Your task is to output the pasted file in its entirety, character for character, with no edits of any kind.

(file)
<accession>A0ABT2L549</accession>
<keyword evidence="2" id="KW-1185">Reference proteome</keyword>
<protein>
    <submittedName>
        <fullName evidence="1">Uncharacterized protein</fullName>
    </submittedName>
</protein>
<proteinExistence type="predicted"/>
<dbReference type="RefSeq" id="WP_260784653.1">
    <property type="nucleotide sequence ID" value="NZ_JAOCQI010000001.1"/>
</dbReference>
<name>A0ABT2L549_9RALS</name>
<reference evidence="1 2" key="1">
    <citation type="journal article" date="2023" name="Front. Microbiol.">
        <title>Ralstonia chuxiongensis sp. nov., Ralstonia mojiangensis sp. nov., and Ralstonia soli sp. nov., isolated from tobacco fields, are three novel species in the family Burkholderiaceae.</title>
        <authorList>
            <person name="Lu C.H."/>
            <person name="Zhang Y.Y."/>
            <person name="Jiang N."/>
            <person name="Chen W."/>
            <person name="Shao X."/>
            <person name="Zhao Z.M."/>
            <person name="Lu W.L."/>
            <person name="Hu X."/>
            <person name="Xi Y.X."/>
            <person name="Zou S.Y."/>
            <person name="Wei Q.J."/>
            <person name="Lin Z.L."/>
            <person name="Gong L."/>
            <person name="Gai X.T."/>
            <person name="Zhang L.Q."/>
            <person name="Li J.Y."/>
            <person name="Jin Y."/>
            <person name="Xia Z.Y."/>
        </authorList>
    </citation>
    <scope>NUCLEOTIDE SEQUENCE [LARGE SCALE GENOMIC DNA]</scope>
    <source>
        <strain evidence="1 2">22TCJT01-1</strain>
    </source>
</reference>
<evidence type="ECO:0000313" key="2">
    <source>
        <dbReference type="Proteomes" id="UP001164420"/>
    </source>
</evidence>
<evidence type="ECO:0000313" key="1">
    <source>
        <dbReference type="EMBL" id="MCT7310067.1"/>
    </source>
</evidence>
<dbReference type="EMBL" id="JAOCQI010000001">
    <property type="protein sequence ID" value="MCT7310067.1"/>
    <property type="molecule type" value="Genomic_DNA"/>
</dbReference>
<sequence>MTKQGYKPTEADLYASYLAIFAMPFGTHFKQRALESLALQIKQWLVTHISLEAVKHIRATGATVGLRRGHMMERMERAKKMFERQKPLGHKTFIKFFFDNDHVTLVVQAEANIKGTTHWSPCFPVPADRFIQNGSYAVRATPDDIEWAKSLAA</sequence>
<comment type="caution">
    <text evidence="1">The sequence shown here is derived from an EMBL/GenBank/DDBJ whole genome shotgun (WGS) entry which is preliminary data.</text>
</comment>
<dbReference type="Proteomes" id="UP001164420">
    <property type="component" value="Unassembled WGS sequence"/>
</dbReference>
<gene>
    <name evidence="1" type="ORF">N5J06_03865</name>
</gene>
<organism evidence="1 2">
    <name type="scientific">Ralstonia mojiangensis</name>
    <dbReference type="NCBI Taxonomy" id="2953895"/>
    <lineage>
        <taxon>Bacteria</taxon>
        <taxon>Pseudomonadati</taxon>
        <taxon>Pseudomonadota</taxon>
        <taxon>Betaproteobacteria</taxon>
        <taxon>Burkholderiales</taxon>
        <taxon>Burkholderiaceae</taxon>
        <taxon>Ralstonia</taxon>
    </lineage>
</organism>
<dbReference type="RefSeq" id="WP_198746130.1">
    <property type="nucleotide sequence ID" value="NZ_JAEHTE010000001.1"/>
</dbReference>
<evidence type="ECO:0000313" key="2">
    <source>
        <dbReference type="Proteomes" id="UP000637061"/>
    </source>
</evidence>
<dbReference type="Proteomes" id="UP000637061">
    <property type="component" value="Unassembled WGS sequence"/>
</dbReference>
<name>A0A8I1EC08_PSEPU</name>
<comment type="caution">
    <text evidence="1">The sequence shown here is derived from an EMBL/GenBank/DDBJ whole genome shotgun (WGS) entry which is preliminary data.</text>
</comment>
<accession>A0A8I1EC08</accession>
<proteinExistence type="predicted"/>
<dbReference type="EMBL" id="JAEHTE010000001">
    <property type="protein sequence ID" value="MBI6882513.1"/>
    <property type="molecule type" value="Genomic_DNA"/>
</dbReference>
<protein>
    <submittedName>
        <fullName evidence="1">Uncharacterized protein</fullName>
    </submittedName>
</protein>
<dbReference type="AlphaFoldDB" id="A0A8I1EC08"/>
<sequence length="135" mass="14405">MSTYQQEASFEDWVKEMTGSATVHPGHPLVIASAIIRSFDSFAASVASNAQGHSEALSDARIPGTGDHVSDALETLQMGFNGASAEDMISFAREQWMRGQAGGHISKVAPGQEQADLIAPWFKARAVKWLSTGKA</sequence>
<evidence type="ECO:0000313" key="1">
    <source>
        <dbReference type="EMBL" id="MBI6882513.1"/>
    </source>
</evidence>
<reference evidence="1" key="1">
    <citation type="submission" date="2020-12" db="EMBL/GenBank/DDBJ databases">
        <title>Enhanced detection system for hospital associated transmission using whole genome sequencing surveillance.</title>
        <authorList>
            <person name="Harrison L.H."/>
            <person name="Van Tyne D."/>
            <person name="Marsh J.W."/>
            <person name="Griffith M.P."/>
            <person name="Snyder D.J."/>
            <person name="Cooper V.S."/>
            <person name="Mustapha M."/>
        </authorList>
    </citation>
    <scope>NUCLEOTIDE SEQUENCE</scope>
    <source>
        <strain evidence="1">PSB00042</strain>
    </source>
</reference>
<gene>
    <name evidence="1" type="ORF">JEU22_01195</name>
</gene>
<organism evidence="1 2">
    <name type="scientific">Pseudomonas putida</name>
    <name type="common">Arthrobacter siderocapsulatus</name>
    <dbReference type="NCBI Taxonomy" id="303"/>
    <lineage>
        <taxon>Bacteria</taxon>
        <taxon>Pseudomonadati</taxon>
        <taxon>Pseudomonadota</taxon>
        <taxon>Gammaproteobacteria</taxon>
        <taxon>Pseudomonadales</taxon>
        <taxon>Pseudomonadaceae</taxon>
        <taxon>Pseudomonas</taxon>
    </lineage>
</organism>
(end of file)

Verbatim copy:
<accession>A0ABT2L549</accession>
<keyword evidence="2" id="KW-1185">Reference proteome</keyword>
<protein>
    <submittedName>
        <fullName evidence="1">Uncharacterized protein</fullName>
    </submittedName>
</protein>
<proteinExistence type="predicted"/>
<dbReference type="RefSeq" id="WP_260784653.1">
    <property type="nucleotide sequence ID" value="NZ_JAOCQI010000001.1"/>
</dbReference>
<name>A0ABT2L549_9RALS</name>
<reference evidence="1 2" key="1">
    <citation type="journal article" date="2023" name="Front. Microbiol.">
        <title>Ralstonia chuxiongensis sp. nov., Ralstonia mojiangensis sp. nov., and Ralstonia soli sp. nov., isolated from tobacco fields, are three novel species in the family Burkholderiaceae.</title>
        <authorList>
            <person name="Lu C.H."/>
            <person name="Zhang Y.Y."/>
            <person name="Jiang N."/>
            <person name="Chen W."/>
            <person name="Shao X."/>
            <person name="Zhao Z.M."/>
            <person name="Lu W.L."/>
            <person name="Hu X."/>
            <person name="Xi Y.X."/>
            <person name="Zou S.Y."/>
            <person name="Wei Q.J."/>
            <person name="Lin Z.L."/>
            <person name="Gong L."/>
            <person name="Gai X.T."/>
            <person name="Zhang L.Q."/>
            <person name="Li J.Y."/>
            <person name="Jin Y."/>
            <person name="Xia Z.Y."/>
        </authorList>
    </citation>
    <scope>NUCLEOTIDE SEQUENCE [LARGE SCALE GENOMIC DNA]</scope>
    <source>
        <strain evidence="1 2">22TCJT01-1</strain>
    </source>
</reference>
<evidence type="ECO:0000313" key="2">
    <source>
        <dbReference type="Proteomes" id="UP001164420"/>
    </source>
</evidence>
<evidence type="ECO:0000313" key="1">
    <source>
        <dbReference type="EMBL" id="MCT7310067.1"/>
    </source>
</evidence>
<dbReference type="EMBL" id="JAOCQI010000001">
    <property type="protein sequence ID" value="MCT7310067.1"/>
    <property type="molecule type" value="Genomic_DNA"/>
</dbReference>
<sequence>MTKQGYKPTEADLYASYLAIFAMPFGTHFKQRALESLALQIKQWLVTHISLEAVKHIRATGATVGLRRGHMMERMERAKKMFERQKPLGHKTFIKFFFDNDHVTLVVQAEANIKGTTHWSPCFPVPADRFIQNGSYAVRATPDDIEWAKSLAA</sequence>
<comment type="caution">
    <text evidence="1">The sequence shown here is derived from an EMBL/GenBank/DDBJ whole genome shotgun (WGS) entry which is preliminary data.</text>
</comment>
<dbReference type="Proteomes" id="UP001164420">
    <property type="component" value="Unassembled WGS sequence"/>
</dbReference>
<gene>
    <name evidence="1" type="ORF">N5J06_03865</name>
</gene>
<organism evidence="1 2">
    <name type="scientific">Ralstonia mojiangensis</name>
    <dbReference type="NCBI Taxonomy" id="2953895"/>
    <lineage>
        <taxon>Bacteria</taxon>
        <taxon>Pseudomonadati</taxon>
        <taxon>Pseudomonadota</taxon>
        <taxon>Betaproteobacteria</taxon>
        <taxon>Burkholderiales</taxon>
        <taxon>Burkholderiaceae</taxon>
        <taxon>Ralstonia</taxon>
    </lineage>
</organism>
<dbReference type="RefSeq" id="WP_198746130.1">
    <property type="nucleotide sequence ID" value="NZ_JAEHTE010000001.1"/>
</dbReference>
<evidence type="ECO:0000313" key="2">
    <source>
        <dbReference type="Proteomes" id="UP000637061"/>
    </source>
</evidence>
<dbReference type="Proteomes" id="UP000637061">
    <property type="component" value="Unassembled WGS sequence"/>
</dbReference>
<name>A0A8I1EC08_PSEPU</name>
<comment type="caution">
    <text evidence="1">The sequence shown here is derived from an EMBL/GenBank/DDBJ whole genome shotgun (WGS) entry which is preliminary data.</text>
</comment>
<accession>A0A8I1EC08</accession>
<proteinExistence type="predicted"/>
<dbReference type="EMBL" id="JAEHTE010000001">
    <property type="protein sequence ID" value="MBI6882513.1"/>
    <property type="molecule type" value="Genomic_DNA"/>
</dbReference>
<protein>
    <submittedName>
        <fullName evidence="1">Uncharacterized protein</fullName>
    </submittedName>
</protein>
<dbReference type="AlphaFoldDB" id="A0A8I1EC08"/>
<sequence length="135" mass="14405">MSTYQQEASFEDWVKEMTGSATVHPGHPLVIASAIIRSFDSFAASVASNAQGHSEALSDARIPGTGDHVSDALETLQMGFNGASAEDMISFAREQWMRGQAGGHISKVAPGQEQADLIAPWFKARAVKWLSTGKA</sequence>
<evidence type="ECO:0000313" key="1">
    <source>
        <dbReference type="EMBL" id="MBI6882513.1"/>
    </source>
</evidence>
<reference evidence="1" key="1">
    <citation type="submission" date="2020-12" db="EMBL/GenBank/DDBJ databases">
        <title>Enhanced detection system for hospital associated transmission using whole genome sequencing surveillance.</title>
        <authorList>
            <person name="Harrison L.H."/>
            <person name="Van Tyne D."/>
            <person name="Marsh J.W."/>
            <person name="Griffith M.P."/>
            <person name="Snyder D.J."/>
            <person name="Cooper V.S."/>
            <person name="Mustapha M."/>
        </authorList>
    </citation>
    <scope>NUCLEOTIDE SEQUENCE</scope>
    <source>
        <strain evidence="1">PSB00042</strain>
    </source>
</reference>
<gene>
    <name evidence="1" type="ORF">JEU22_01195</name>
</gene>
<organism evidence="1 2">
    <name type="scientific">Pseudomonas putida</name>
    <name type="common">Arthrobacter siderocapsulatus</name>
    <dbReference type="NCBI Taxonomy" id="303"/>
    <lineage>
        <taxon>Bacteria</taxon>
        <taxon>Pseudomonadati</taxon>
        <taxon>Pseudomonadota</taxon>
        <taxon>Gammaproteobacteria</taxon>
        <taxon>Pseudomonadales</taxon>
        <taxon>Pseudomonadaceae</taxon>
        <taxon>Pseudomonas</taxon>
    </lineage>
</organism>